Kidnapped to South America - Book Review by Sam Clanton

Anglen Explains Torturous Events in Book About His Son's Abduction       

-by Sam Clanton   (10/15/2011)

As I sit down to write this evening, I've already mentally prepared myself for a weekend with my boy. Tomorrow morning I'll wake up early and drive a couple of hours to attend my son's soccer game. After that we'll probably enjoy a nice lunch, and an afternoon of hanging out and catching up. The next day will likely involve some outdoor activities; maybe we'll go to the creek and catch crawdads, or throw a fishing line in the water.

These are the kind of moments that you can't take for granted if you're like me, and had to fight for the right to remain in your child's life. His mother left one day when he was just a baby. I wouldn't see him again for 4 months, after a gut-wrenching, embarrassing dispute that would ultimately be decided by a judge. I revisited that struggle this week as I read Randy Anglen's book, “Kidnapped to South America”.

Randy Anglen was the attorney I hired to take over my custody battle. I had seen him at work in other situations, and decided he was the person I needed working for me. I was right. From day one, I knew he wasn't going to roll over when my child's mother poured on the accusations and justifications for purposely taking my son away from me. I was desperate at the time. I was hurting and emotionally compromised, and Randy knew it. He helped me stay in the game mentally. He was efficient and aggressive as a lawyer, and above all, he was kind and sincere in his dealings with me in my fragile state. I'll never forget or cease to appreciate the simple compassion he showed me.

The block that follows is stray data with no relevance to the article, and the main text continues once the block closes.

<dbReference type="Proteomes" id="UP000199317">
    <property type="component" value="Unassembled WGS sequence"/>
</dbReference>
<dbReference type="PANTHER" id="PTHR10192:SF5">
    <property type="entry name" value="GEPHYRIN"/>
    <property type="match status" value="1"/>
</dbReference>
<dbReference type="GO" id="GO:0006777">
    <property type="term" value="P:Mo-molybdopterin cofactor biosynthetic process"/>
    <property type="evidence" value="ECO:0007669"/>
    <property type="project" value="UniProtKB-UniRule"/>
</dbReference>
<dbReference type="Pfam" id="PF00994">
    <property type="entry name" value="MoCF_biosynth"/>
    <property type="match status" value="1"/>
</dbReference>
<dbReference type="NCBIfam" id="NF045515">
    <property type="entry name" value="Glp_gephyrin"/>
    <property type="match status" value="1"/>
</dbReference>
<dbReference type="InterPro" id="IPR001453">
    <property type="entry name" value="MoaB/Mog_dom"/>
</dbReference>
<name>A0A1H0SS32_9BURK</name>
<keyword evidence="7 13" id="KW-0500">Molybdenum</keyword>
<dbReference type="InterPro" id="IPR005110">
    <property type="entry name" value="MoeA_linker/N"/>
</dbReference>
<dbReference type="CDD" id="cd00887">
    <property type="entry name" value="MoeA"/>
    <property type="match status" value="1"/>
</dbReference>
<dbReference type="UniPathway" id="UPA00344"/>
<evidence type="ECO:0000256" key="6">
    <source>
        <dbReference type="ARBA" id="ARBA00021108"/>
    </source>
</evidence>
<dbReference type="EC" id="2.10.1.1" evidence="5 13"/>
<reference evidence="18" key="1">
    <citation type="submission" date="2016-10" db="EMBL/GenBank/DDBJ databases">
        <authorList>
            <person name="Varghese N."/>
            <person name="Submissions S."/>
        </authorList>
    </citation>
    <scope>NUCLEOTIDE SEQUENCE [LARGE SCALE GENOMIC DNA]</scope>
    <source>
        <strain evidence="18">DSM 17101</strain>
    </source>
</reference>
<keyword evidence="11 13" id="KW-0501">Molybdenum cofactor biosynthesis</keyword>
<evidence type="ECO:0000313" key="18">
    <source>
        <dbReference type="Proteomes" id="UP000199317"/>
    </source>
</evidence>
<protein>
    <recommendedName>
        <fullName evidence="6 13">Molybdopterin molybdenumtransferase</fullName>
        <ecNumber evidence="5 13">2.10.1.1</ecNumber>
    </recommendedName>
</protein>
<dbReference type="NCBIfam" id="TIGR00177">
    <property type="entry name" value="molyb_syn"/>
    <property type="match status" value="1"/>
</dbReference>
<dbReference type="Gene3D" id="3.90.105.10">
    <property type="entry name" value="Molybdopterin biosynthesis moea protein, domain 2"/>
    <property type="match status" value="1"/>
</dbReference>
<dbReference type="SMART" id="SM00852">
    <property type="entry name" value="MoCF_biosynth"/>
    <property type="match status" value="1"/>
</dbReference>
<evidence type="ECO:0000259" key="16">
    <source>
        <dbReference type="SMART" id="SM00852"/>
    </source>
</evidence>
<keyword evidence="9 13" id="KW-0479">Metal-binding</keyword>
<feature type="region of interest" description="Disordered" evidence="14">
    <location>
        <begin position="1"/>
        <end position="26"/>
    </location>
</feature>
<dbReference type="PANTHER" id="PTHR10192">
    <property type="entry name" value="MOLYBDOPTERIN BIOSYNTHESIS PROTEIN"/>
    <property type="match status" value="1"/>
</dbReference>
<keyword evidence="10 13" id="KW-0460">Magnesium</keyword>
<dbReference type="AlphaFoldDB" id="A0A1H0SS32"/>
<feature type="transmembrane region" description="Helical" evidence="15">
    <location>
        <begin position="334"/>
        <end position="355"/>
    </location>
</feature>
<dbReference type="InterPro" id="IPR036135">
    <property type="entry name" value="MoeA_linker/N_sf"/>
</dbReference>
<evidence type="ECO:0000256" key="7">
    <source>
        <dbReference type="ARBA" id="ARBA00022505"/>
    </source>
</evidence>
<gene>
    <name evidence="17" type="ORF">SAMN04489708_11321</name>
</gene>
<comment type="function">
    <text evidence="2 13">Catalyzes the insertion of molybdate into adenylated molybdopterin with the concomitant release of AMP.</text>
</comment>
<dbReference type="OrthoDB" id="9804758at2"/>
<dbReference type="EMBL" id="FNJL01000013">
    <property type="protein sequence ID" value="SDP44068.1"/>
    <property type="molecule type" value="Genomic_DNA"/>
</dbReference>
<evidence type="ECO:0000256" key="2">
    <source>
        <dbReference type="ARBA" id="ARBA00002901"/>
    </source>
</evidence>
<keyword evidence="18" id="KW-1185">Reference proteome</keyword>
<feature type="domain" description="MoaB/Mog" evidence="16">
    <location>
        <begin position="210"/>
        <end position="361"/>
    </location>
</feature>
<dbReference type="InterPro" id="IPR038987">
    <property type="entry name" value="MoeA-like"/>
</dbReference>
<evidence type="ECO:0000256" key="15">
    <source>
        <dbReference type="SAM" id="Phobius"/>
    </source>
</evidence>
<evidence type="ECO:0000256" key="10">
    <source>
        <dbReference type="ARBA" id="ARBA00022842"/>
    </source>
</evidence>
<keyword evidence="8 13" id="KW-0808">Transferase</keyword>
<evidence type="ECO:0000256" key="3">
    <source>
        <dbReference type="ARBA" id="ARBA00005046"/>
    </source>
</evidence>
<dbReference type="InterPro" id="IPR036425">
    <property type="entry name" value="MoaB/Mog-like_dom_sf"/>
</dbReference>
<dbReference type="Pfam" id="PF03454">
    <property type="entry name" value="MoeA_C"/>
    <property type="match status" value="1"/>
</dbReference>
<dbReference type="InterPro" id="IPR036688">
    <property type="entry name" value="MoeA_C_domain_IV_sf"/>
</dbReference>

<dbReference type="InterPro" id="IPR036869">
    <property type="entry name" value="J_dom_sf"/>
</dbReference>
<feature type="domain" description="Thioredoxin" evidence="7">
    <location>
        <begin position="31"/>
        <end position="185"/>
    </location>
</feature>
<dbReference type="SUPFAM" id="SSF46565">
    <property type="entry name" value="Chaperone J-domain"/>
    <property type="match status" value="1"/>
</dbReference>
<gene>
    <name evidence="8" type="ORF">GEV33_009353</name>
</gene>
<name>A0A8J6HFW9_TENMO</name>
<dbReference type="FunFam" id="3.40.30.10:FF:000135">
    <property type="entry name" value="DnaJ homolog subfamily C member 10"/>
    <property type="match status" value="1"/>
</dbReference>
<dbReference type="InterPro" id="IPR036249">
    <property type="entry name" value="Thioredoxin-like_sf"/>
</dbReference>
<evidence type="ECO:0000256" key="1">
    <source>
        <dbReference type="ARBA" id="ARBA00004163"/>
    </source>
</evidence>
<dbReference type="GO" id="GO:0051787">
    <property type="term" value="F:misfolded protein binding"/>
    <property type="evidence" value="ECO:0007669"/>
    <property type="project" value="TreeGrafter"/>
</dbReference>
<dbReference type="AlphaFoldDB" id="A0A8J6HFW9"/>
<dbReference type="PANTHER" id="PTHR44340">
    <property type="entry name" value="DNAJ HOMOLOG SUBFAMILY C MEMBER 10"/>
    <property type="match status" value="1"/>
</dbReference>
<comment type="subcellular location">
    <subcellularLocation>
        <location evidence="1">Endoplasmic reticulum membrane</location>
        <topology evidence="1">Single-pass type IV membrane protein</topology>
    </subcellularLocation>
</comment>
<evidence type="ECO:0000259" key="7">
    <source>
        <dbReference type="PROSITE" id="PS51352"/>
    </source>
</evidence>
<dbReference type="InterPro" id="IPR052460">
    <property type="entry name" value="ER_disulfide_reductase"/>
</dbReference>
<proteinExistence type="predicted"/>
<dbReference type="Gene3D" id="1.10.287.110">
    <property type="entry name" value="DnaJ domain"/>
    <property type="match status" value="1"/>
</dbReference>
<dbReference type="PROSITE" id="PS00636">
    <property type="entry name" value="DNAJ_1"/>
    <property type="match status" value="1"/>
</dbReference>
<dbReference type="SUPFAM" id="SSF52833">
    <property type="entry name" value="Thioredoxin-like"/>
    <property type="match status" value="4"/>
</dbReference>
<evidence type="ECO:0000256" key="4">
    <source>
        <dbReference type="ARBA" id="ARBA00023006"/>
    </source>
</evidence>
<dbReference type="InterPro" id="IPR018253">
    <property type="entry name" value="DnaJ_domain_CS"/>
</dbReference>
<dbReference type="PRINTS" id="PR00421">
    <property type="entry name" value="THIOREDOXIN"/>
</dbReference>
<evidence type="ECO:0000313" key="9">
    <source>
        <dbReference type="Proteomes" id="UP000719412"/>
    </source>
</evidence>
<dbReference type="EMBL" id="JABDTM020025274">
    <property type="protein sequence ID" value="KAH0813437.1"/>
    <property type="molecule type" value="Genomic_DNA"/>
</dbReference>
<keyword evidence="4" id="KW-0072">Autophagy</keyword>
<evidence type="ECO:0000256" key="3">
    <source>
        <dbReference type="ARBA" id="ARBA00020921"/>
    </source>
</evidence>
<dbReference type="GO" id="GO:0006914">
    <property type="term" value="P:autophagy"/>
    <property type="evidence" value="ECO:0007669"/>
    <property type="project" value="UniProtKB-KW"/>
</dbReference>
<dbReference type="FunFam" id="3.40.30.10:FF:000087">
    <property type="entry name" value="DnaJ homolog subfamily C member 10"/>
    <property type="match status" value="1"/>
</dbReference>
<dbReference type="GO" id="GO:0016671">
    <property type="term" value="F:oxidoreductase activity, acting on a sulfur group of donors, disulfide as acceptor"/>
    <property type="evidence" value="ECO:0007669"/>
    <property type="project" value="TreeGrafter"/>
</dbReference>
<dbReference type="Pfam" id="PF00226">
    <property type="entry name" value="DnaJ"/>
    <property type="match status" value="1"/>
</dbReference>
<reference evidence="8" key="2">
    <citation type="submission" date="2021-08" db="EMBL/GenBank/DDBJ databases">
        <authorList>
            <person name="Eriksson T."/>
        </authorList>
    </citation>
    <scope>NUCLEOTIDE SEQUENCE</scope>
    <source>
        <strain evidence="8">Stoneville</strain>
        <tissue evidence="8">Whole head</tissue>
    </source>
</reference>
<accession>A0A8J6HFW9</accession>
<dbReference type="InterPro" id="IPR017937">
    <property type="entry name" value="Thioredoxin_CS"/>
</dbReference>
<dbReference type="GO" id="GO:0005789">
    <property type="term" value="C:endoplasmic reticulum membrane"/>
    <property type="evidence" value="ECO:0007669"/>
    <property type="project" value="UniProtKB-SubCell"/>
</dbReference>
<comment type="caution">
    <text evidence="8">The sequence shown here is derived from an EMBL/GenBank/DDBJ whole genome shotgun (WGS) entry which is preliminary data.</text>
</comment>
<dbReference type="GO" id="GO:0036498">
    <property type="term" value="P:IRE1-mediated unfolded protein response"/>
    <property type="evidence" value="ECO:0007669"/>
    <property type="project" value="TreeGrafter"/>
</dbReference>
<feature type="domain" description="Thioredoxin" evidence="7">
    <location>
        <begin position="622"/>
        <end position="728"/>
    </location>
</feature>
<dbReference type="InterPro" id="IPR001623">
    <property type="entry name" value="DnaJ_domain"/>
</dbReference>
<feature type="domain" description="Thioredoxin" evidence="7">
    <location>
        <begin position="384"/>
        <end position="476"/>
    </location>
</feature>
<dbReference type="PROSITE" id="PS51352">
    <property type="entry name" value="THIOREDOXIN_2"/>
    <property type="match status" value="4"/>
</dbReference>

So, for me to read his book -- a chronicle of how his life changed when his son was taken from him -- was unbelievable on the one hand. How could this man, a knowledgeable attorney who helped me secure a relationship with my son, be denied the right to father his own child? Incredible. But unlike the civil court system in Missouri and throughout the United States, the courts in Chile seem to have little regard for the rule of law, and even less for the international treaties that have been put in place to prevent this very situation.

Where I was met with understanding and assurance that I would in fact have the chance to know my son, Randy was met with contradiction, cruelty and alienation. My four months without seeing my boy turned out to be four years for Randy. The anguish and humiliation I felt during my battle was a pittance compared to the hellish realities he has had to endure.

This is a book about pain. With Randy's background, both in law and journalism, “Kidnapped to South America” reads like a John Grisham novel -- a legal thriller that becomes more twisted with the turn of each page. But, as he warns the reader up front, it doesn't have a Hollywood ending. It's a story about coping: having to get up each day and somehow live your life when it is overwhelmed with circumstances that are apparently beyond your control, despite your best efforts. The fact that he was able to finish writing the book is a testament to the depth of his character.

I understand why Randy wrote it. Christian Anglen will one day know all about his father's struggle to remain in his life. He'll know that his mom, in continued acts of unfathomable selfishness, kept him away from his dad in her native country, and worked to sabotage their father-son bond. Sadly, Christian will probably lose a lot of respect for his mother at that point. On the bright side, he'll gain a ton of respect for his dad. I hope when that day comes, he'll be able to reach out and find Randy.

Kidnapped to South America! The Story of My Son's Abduction was published in April 2010 by AuthorHouse. It's available for purchase online (paperback, $10.90) at

Randy Anglen maintains his law practice of 20-plus years in Hollister, Missouri, where he serves as Municipal Judge.

Sam Clanton is a former newspaper editor and radio announcer, turned mandolin picker and harmony vocalist. He lives in Branson, Missouri.